Three days ago, when I finished this book, I was about to open up my laptop and start writing about it. But I couldn't. It hit too deep. Something would have been very wrong about spewing words as representations too soon after impact. I needed to heal first.
I have to admit that the character development in this book is pristine. I think I fell in love with Phineas several times. I'll probably retain a lingering literary crush on him for a very long while. What a human! Without spoiling the book for those who haven't read it, here's my quick assessment.
The technique of starting with a vivid, nostalgic narration really draws the reader into the rest of the book. I needed to know about the stairs and the tree! It's a beautiful way to create dramatic question, but it also makes fort a gut-wrenching read. Not because it splatters violence and crudity on every page, but because it's real, raw, and unresolved. The realism here punctures something in the human spirit, destroying something that we long for, leaving us groping in the darkness for that something that was lost. John Knowles nails it with word choice every time. He's not verbose or irritating, and his precision is a mark of his conceptual genius in creating emotions and characters.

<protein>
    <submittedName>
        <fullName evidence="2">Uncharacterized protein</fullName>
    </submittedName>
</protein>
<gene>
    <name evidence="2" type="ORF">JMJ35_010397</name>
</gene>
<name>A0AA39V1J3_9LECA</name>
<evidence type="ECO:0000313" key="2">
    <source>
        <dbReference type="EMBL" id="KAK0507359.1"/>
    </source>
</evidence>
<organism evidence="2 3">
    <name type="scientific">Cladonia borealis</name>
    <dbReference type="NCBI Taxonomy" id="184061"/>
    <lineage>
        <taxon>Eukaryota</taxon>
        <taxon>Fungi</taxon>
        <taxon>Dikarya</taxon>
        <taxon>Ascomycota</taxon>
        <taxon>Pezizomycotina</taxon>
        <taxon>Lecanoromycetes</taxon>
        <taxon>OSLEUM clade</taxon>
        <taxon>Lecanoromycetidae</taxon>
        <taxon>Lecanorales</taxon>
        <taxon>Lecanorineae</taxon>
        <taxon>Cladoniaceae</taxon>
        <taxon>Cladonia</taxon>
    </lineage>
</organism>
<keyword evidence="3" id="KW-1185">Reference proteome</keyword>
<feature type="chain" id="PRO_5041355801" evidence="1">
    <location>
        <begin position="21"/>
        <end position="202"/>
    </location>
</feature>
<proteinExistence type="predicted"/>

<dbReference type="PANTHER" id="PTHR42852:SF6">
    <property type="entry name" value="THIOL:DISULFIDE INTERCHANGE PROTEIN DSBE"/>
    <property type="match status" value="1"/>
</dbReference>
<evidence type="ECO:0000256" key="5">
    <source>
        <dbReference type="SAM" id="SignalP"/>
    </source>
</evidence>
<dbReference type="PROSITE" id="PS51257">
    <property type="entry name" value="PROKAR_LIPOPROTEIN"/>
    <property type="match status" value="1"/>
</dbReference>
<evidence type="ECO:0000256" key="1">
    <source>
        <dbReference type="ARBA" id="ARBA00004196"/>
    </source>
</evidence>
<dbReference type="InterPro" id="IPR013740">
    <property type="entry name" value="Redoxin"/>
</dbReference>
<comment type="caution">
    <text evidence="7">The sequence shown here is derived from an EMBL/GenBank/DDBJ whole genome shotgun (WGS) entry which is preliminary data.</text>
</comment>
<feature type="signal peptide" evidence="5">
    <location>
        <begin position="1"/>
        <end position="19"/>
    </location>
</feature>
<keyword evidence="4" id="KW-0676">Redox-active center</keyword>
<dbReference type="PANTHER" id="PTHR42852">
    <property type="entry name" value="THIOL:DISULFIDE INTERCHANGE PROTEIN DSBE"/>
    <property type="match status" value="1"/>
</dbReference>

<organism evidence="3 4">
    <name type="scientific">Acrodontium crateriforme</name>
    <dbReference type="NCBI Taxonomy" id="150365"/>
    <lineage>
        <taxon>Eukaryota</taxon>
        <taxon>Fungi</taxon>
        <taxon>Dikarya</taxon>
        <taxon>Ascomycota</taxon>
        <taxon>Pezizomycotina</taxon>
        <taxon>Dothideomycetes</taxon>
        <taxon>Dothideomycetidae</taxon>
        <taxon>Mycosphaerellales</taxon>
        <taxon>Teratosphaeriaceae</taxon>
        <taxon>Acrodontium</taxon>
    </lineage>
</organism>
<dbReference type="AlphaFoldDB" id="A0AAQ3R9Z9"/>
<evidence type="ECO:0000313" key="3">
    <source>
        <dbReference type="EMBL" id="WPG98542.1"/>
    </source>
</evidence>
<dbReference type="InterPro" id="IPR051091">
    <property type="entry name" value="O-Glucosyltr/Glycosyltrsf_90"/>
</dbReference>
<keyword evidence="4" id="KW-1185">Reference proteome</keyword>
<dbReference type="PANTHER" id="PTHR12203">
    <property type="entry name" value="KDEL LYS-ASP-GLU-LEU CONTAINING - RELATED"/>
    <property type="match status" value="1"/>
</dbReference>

Definitely not for the faint of heart, but it's worth reading for all the truth and aching beauty.